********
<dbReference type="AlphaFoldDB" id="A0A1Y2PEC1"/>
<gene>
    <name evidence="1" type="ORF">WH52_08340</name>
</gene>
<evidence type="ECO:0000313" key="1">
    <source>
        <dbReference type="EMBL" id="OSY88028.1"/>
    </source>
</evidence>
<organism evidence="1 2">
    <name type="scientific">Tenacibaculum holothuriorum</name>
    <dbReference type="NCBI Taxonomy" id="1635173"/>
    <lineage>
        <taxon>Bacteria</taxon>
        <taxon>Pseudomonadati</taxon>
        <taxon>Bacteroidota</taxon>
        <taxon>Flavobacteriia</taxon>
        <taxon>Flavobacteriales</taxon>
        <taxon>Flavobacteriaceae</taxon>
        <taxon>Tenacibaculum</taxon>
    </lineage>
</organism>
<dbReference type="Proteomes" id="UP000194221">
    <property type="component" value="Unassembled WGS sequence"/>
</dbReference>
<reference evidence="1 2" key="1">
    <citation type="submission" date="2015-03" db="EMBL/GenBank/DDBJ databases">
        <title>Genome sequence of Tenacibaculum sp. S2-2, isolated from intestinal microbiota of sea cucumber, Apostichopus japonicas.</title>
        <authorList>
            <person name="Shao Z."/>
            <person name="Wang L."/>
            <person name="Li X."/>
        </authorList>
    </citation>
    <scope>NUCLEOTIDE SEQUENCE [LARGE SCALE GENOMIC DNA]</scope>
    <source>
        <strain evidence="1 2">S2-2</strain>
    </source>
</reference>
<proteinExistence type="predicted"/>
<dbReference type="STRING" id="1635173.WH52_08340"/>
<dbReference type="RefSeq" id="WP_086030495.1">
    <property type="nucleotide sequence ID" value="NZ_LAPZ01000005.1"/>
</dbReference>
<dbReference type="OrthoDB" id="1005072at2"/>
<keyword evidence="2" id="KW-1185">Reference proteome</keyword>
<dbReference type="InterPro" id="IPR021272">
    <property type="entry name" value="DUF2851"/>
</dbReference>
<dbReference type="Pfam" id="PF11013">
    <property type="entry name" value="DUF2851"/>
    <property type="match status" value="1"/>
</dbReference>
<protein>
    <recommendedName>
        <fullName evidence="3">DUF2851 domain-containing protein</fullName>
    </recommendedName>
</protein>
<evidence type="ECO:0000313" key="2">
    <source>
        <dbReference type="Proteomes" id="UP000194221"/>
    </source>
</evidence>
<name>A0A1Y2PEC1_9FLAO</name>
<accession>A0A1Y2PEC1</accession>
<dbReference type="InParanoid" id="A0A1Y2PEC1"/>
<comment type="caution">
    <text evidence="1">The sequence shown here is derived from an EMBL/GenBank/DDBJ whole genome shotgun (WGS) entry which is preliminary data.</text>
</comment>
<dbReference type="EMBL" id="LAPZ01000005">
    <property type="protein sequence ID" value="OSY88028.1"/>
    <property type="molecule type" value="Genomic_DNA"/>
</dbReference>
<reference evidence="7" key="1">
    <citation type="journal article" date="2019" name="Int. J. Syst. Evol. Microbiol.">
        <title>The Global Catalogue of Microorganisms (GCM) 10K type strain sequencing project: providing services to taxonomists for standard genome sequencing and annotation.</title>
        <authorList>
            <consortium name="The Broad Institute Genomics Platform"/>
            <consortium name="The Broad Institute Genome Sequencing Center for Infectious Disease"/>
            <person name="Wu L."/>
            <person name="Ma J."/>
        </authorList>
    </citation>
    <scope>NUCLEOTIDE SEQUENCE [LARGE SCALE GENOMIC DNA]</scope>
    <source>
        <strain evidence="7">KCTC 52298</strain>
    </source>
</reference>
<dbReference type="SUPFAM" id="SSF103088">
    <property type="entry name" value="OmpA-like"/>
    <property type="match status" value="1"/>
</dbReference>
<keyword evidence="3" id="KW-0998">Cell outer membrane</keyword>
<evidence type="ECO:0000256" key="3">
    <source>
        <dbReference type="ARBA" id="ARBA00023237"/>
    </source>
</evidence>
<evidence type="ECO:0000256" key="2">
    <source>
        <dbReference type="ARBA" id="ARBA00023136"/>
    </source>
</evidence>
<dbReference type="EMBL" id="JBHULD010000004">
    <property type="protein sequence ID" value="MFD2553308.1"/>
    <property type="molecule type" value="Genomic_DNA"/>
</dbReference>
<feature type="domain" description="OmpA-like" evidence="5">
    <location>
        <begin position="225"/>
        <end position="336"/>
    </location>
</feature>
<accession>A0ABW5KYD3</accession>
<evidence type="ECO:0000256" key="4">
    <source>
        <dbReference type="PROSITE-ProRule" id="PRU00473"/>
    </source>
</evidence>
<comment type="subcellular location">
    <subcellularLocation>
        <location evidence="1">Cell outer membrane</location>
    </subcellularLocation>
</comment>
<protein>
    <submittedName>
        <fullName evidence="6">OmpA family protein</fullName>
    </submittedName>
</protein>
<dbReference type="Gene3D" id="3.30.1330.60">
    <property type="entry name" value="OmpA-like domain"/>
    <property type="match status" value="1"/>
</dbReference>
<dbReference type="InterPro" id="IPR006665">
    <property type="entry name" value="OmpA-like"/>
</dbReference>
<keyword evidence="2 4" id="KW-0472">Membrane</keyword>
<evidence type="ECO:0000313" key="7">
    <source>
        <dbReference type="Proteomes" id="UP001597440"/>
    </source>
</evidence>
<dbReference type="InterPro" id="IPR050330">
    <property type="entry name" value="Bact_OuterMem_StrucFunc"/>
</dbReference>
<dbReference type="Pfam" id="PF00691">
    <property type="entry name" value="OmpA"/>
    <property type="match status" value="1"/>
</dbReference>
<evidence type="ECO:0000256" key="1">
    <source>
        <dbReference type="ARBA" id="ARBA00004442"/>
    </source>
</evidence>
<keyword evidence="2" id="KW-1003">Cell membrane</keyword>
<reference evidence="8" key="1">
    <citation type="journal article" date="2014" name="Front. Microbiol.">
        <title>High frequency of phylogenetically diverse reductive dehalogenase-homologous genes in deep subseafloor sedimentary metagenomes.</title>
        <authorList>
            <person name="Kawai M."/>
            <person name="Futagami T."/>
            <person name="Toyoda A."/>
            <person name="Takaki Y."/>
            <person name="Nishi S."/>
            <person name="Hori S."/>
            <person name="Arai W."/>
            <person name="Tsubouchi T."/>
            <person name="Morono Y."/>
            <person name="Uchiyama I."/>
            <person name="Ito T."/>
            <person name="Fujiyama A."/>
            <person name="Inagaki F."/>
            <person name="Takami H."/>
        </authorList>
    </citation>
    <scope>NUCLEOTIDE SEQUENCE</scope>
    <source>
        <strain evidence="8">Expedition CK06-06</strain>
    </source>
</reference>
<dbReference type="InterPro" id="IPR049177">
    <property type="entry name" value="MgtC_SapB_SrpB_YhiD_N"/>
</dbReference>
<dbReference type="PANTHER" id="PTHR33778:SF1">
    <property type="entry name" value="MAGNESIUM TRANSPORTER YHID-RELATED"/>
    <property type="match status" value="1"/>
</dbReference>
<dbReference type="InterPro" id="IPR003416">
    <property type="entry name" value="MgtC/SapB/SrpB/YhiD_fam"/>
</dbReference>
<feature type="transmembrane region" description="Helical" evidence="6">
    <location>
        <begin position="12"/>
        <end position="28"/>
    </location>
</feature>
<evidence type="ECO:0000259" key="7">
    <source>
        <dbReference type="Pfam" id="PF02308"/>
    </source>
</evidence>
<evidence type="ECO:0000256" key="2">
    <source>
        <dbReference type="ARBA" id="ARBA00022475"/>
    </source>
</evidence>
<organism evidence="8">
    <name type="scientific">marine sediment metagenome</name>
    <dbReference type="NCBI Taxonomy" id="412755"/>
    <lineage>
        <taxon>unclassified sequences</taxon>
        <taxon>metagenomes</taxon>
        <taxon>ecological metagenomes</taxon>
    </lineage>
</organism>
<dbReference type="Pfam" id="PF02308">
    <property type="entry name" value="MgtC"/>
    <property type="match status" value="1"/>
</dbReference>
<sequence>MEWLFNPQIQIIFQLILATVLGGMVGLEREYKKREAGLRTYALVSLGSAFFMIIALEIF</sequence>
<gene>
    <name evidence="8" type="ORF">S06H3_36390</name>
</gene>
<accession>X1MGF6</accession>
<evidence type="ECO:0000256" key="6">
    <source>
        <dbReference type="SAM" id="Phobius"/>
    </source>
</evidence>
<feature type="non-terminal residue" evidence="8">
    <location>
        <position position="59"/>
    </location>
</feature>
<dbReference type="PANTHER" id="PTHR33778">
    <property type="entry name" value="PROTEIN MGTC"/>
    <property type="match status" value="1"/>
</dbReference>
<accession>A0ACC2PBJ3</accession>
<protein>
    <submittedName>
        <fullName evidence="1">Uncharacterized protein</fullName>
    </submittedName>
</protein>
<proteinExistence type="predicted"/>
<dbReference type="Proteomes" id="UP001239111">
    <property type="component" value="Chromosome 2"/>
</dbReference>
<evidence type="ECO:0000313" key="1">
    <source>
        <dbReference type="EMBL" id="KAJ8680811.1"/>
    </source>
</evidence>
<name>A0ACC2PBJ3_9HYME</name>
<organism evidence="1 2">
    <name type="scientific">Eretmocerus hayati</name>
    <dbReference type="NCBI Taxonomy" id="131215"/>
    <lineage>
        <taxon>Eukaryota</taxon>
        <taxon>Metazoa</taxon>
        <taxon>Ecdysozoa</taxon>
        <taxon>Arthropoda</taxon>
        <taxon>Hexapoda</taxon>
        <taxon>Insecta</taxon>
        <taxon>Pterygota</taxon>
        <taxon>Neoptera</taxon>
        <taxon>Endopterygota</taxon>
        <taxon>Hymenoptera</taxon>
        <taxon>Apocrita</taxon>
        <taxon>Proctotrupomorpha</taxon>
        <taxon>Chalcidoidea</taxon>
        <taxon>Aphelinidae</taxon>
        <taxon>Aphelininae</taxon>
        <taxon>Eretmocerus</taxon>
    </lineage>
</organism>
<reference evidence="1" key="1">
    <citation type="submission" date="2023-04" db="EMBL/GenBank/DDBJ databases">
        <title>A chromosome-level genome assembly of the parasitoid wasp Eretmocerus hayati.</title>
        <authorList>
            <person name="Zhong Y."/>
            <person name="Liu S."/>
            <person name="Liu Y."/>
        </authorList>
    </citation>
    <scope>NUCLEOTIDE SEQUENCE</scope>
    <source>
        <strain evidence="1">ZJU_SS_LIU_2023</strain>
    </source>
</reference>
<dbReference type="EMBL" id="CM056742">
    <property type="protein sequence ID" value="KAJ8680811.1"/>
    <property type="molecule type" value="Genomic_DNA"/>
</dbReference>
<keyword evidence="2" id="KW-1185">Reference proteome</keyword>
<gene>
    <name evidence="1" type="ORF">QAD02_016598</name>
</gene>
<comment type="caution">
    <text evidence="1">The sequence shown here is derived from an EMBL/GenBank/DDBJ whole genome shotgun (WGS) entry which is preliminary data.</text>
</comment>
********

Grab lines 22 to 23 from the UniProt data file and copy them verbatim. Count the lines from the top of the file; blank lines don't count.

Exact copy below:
</organism>
<dbReference type="Proteomes" id="UP000194221">